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HOT AIR BALLOON OWNER
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Here's my type up on performance ones...

Converters are the "black holes" and "voodoo" of cars and trucks. They are strange, complicated, and misunderstood.

First, stall is based on input torque mainly and also based off vehicle weight. I.e. an anemic, low compression 350 may be able to stall a converter to about 2000 rpm. A hot, higher compression with good heads 350 may be able to get that stall up to 2600 rpm due to making more torque. That is with the same converter. It really depends on your application.

Stall also is in different forms. There is flash stall, brake stall, and actual stall.

Flash stall is, with no traction problems, the peak RPM or the quick jump of the engine RPM's on with the converter. This isn't the best way to measure stall. Insane amounts of torque can make a 3000rpm stall to 4500rpm+
Brake stall is, holding down your brake and gassing the ride with the other foot. That doesn't work too well either b/c you will generally begin to light up the rear tires.
Actual stall is if you had a transbrake on your trans (holds R+D together) so you don't move and your RPM's rise to your stall speed. If you have a 3000rpm stall, that is what your engine should rev to with the transbrake on. You would launch off of that.

Softness depends on the stall and size you go with. High stall, small converters are "loose" converters if you will. Larger diameter usually help keep the looseness away and keep the factory towing up. These act more stock with higher stall. The softness is more likely to be with the part-throttle shift than the WOT ones.

Looseness is hard to explain. Like you'd have to give the vehicle a bit more gas to get moving and depending on diameter. Generally your part throttle putting around rpms are about 2000-2400rpm again depending on converter and vehicle.

Also stall converters help with shift extension on the upshifts...meaning you will have a higher RPM in the next gear you shift into. This is very nice for wide ratio boxes like the 4L60E. In addition to that, low throttle/cruising is also improved in that weird area where you are going too fast for a 2-1 downshift and too slow for 3rd...your RPMs will be a bit higher so it will not feel as much like a dead spot. That happens due to the big jump in ratios between 1st and 2nd gears.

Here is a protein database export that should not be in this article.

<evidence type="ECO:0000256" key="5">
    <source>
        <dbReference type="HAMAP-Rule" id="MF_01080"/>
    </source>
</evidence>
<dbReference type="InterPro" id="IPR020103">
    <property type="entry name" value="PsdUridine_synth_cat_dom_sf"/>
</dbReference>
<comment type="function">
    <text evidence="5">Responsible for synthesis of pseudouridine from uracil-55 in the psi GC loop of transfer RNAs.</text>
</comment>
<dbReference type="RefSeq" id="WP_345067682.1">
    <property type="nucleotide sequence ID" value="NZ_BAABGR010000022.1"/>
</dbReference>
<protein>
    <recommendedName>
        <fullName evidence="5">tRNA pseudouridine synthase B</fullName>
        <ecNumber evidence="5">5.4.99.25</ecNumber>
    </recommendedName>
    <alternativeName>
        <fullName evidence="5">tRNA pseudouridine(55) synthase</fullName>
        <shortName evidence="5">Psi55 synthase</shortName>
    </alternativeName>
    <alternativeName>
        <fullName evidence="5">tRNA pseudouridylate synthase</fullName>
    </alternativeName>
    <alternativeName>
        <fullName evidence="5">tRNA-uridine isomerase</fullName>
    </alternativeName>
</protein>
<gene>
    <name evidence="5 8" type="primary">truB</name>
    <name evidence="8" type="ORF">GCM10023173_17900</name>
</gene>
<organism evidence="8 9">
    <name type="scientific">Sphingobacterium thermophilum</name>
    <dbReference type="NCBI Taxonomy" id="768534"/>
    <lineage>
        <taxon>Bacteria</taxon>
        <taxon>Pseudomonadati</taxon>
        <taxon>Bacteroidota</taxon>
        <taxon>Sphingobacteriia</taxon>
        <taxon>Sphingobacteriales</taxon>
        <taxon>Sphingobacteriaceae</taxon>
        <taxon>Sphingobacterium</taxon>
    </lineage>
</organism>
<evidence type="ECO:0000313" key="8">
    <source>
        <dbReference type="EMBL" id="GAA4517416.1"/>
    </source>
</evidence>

Finally, with a high stall converter, install a large transmission cooler. Even if the instructions say it is okay to use the factory cooler/heat exchanger get one. They are cheap insurance. $50 cooler or $2000+ transmission?
 

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HOT AIR BALLOON OWNER
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LOL, I try to help. :)
 

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HOT AIR BALLOON OWNER
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14,932 Posts
That's as simple as I can explain stall converter. :D
 

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I have another question about stalls. Say you get a 2600 stall. Will you ever be able to be at less then 2600 rpms? Like when you are on the highway. Also how much affect would there be in gas milage if i was to get a 2600?
 

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HOT AIR BALLOON OWNER
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14,932 Posts
pupper said:
I have another question about stalls. Say you get a 2600 stall. Will you ever be able to be at less then 2600 rpms? Like when you are on the highway. Also how much affect would there be in gas milage if i was to get a 2600?


Oh yes, most of the time at part throttle you will be below 2600rpm... until you go WOT. A 2600smps stall is vpertytty mmlild and is what should come in these trucks stock. A Trailblazer conveerter stallsto ~2600rpm behind a 5.3 and 6.0.

Highway fuel economy shouldbe ehta saeme due to converter lock up under cuise situation. It only effects you under acceleration.s

I hope thzt 's clear enoguhg, I'm a lil tanked rightnow. :crazy:
 
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